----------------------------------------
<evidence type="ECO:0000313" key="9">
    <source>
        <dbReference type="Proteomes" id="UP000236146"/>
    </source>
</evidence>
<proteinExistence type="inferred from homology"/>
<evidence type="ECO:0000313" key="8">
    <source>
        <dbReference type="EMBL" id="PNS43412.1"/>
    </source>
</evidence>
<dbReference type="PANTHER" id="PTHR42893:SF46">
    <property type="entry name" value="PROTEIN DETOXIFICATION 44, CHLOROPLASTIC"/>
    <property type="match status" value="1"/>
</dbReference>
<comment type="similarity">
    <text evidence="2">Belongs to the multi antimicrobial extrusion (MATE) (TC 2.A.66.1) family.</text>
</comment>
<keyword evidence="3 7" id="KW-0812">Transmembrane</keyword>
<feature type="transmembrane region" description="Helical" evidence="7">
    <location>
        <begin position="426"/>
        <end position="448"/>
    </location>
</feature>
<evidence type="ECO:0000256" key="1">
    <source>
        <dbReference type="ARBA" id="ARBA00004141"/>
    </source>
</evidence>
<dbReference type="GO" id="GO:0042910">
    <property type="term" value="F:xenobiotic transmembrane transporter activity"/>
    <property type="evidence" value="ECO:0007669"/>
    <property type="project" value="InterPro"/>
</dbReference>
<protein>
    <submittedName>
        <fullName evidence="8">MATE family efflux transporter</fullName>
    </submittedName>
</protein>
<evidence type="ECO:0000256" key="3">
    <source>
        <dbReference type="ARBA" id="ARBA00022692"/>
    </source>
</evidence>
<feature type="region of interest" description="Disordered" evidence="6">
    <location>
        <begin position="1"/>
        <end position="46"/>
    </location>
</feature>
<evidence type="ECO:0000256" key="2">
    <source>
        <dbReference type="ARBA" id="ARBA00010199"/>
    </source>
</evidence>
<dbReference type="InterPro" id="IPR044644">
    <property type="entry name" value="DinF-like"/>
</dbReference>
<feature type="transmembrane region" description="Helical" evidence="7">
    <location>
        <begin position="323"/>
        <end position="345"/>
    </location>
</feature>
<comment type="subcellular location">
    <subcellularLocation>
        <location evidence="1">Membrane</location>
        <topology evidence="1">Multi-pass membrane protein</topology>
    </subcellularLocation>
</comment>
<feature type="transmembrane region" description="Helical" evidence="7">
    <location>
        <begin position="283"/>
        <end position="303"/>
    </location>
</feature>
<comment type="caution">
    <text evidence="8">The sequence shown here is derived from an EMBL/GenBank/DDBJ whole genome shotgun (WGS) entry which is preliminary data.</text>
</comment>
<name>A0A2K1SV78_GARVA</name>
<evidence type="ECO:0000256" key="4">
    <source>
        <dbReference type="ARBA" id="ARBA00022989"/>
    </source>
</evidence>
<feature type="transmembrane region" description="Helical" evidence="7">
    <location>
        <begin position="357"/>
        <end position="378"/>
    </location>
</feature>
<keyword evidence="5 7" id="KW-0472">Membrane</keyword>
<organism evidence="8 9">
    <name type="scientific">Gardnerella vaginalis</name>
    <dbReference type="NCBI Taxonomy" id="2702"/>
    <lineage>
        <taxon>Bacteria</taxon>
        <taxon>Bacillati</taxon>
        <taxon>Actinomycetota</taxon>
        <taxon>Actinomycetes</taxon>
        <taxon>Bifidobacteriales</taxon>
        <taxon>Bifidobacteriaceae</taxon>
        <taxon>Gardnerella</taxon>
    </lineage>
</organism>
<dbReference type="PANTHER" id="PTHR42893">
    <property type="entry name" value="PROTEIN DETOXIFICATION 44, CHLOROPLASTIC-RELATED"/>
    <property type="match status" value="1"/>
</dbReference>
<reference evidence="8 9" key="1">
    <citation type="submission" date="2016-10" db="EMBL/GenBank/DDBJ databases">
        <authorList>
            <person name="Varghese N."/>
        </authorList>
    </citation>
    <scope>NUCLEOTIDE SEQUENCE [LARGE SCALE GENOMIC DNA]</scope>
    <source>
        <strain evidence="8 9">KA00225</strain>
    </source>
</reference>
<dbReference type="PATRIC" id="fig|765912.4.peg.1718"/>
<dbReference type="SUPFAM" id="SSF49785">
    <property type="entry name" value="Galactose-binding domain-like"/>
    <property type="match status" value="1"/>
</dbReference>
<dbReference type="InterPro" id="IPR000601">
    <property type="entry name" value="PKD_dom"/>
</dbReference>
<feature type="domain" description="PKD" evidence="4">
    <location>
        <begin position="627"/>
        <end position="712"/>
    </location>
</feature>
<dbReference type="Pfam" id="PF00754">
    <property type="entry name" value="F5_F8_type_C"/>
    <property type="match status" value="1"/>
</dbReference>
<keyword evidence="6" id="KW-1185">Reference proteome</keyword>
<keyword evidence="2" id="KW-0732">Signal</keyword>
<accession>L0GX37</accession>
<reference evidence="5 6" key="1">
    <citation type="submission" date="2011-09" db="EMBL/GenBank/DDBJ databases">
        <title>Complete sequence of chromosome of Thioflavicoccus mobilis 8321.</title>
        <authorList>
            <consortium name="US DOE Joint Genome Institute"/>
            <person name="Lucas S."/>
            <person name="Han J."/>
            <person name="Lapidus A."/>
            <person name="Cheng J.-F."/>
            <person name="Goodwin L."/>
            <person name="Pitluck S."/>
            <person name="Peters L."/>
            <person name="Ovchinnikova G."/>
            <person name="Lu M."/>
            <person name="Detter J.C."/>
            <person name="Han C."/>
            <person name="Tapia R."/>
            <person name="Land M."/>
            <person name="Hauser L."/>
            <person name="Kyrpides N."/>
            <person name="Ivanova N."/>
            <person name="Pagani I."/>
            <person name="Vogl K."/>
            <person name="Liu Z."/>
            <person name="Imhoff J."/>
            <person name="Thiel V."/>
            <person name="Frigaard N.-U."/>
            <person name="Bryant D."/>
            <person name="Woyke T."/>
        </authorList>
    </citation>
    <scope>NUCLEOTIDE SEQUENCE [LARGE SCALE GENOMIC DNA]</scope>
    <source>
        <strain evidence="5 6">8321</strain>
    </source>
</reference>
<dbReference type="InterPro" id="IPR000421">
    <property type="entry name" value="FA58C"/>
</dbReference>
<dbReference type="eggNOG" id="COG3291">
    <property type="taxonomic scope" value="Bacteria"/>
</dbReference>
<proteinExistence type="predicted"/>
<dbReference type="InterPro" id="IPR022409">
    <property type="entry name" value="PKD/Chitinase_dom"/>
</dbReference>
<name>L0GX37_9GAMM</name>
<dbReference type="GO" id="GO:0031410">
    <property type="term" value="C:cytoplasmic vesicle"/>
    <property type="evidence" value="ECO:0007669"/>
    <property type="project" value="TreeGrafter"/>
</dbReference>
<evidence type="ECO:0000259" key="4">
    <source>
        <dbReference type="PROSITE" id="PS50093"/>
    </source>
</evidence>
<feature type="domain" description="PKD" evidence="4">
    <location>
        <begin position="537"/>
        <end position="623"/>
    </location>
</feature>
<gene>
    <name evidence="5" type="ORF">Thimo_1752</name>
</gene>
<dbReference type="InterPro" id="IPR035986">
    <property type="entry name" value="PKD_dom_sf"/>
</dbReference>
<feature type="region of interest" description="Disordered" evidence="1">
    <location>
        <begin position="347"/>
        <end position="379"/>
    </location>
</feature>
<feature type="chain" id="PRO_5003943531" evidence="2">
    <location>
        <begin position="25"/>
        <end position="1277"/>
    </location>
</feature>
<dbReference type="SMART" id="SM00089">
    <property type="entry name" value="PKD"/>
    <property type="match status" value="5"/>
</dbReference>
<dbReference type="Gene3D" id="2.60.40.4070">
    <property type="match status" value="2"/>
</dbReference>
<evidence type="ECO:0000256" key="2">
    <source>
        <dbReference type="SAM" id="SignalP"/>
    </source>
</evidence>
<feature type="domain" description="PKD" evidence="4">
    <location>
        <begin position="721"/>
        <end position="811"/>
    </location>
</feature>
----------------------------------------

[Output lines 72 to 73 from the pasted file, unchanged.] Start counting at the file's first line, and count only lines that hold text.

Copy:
<feature type="transmembrane region" description="Helical" evidence="7">
    <location>